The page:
Anderson v. Sun Life Assurance Company of Canada et al
ORDER granting in part and denying in part 43 Motion Discovery and Amend Scheduling Order. It is Ordered denying 29 Motion for Leave to File First Amended Complaint. However, Plaintiff is granted leave to file a Second Amended Complaint consisten t with the terms of this Order within 30 days of the date of this Order. It is ordered granting in part 30 Motion for Discovery. The Court's June 7, 2012 Scheduling Order is amended to the extent that all discovery consistent with this Order, shall be completed by February 21, 2013. The deadline to file dispositive motions is extended to March 21, 2013. Signed by Judge Cindy K Jorgenson on 11/2/12. (See attached PDF for complete information.) (KAH)
IN THE UNITED STATES DISTRICT COURT
FOR THE DISTRICT OF ARIZONA
Diana C. Anderson,
Sun Life Assurance Co. of Canada; and )
Community Health Systems,
Pending before the Court are three Motions filed by the Plaintiff. On June 26,
2012, Plaintiff filed her Motion for Leave to File First Amended Complaint. (Doc. 29).
Defendant Community Health Systems filed its response in opposition on July 10, 2012
(Doc. 31) and Plaintiff filed her reply on July 20, 2012. (Doc. 37). Defendant Sun Life
Assurance Co. of Canada (“Sun Life”) has not filed a response to Plaintiff’s Motion for
Leave to File a First Amended Complaint.
On June 29, 2012, Plaintiff filed her Motion to Allow Discovery in Anderson, a
Case with a De Novo Standard. (Doc. 30). Defendant Community Health Systems filed
its response to this motion on July 14, 2012 (Doc. 34) and Defendant Sun Life filed its
response in opposition on July 17, 2012. (Doc. 36). Plaintiff filed her reply on July 23,
On October 12, 2012, Plaintiff filed her Motion to Amend Scheduling Order.
(Doc. 43). Defendant CHS filed its response on October 26, 2012 and Defendant Sun Life
filed its response to this motion on October 29, 2012.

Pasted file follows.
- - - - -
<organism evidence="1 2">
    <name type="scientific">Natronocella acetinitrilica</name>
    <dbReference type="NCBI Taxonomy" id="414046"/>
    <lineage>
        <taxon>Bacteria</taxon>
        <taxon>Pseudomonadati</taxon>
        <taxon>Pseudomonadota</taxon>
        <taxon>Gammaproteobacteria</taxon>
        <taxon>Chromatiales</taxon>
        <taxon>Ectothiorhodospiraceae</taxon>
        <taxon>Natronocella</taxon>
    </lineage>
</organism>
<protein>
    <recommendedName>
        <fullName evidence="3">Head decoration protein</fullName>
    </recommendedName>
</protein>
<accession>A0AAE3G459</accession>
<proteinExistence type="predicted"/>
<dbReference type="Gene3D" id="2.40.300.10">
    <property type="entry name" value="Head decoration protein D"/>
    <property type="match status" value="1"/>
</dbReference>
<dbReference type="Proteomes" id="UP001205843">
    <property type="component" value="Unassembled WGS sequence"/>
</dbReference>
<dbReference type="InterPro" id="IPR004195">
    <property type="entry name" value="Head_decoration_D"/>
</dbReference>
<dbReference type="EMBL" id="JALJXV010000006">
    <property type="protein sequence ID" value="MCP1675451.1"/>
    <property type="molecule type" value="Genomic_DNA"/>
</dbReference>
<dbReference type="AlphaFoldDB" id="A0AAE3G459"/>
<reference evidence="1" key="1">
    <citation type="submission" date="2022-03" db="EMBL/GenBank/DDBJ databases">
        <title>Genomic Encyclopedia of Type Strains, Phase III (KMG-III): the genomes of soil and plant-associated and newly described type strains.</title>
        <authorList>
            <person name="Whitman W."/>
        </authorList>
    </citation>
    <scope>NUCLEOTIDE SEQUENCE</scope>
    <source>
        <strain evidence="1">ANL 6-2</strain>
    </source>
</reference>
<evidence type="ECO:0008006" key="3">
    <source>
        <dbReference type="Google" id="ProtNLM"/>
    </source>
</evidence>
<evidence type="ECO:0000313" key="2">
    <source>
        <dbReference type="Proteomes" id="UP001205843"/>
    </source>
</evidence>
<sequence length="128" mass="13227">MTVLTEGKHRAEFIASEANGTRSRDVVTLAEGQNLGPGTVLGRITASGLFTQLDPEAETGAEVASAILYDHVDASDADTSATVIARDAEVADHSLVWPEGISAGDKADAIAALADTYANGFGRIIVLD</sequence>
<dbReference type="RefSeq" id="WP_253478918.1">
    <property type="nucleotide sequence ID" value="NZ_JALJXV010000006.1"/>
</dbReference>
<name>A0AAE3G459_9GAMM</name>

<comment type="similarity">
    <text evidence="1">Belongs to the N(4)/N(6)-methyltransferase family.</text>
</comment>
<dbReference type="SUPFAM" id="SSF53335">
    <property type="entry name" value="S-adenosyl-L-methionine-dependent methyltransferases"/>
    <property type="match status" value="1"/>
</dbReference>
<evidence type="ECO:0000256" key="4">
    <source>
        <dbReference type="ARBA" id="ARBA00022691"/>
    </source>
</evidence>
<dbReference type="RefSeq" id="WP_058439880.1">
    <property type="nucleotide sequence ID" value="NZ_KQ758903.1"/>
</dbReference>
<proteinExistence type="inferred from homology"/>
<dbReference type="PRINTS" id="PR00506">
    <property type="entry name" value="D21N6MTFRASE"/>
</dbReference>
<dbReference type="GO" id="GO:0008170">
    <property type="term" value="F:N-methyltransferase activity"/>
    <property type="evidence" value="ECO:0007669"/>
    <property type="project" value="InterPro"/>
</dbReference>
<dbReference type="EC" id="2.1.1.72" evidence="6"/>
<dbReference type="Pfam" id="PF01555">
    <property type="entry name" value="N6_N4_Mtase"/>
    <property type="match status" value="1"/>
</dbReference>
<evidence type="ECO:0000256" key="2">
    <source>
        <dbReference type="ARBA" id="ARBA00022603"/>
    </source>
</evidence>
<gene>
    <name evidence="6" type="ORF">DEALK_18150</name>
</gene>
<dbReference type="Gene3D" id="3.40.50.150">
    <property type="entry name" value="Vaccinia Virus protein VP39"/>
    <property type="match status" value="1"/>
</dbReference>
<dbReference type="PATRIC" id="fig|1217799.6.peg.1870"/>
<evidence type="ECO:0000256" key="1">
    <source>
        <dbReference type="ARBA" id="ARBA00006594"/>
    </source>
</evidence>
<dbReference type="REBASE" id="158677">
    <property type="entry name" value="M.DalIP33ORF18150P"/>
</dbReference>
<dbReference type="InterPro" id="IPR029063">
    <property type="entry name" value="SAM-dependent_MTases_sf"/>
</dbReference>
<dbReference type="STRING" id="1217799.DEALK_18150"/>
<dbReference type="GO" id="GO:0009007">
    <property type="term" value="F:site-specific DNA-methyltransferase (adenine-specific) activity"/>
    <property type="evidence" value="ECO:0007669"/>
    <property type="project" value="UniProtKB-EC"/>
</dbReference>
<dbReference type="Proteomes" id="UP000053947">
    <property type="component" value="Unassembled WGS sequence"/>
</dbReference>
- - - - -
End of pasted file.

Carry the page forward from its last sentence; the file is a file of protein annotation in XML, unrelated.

In its discretion, the Court finds these motions suitable for decision without oral
argument. See LRCiv. 7.2(f). The Parties have adequately presented the facts and legal
arguments in their briefs and supporting documents, and the decisional process would not
be significantly aided by oral argument.
Factual and Procedural Background
Plaintiff filed her original Complaint (Doc. 1) on February 28, 2012. In her
Complaint, Plaintiff alleged that she was employed as a registered nurse with Northwest
Medical Center from 1993 through 2009. (Doc. 1 at p. 2). She sustained a work related
injury on July 15, 2008 and as a result, she was unable to perform her duties as a registered
nurse. (Doc. 1 at ¶¶15, 19).
In 2008, Aetna Life Insurance Company was the insurance
company and claim administrator for the long term and short term disability plans in which
Plaintiff was a participant. (Doc. 1 at ¶26). Beginning on January 1, 2009, Defendant
Sun Life became the claim administrator and Defendant Community Health Systems was
the plan administrator for the disability plans. (Doc. 1 at ¶¶12, 27). These plans are
governed by the Employment Retirement and Income Security Act of 1974 (“ERISA”).
Plaintiff plead two counts, the first was for a Declaratory Judgment that Defendant
Sun Life acted in violation of its duty (Doc. 1 at p. 17) and the second was for statutory
damages against Defendant Sun Life and the Defendant Community Health Systems for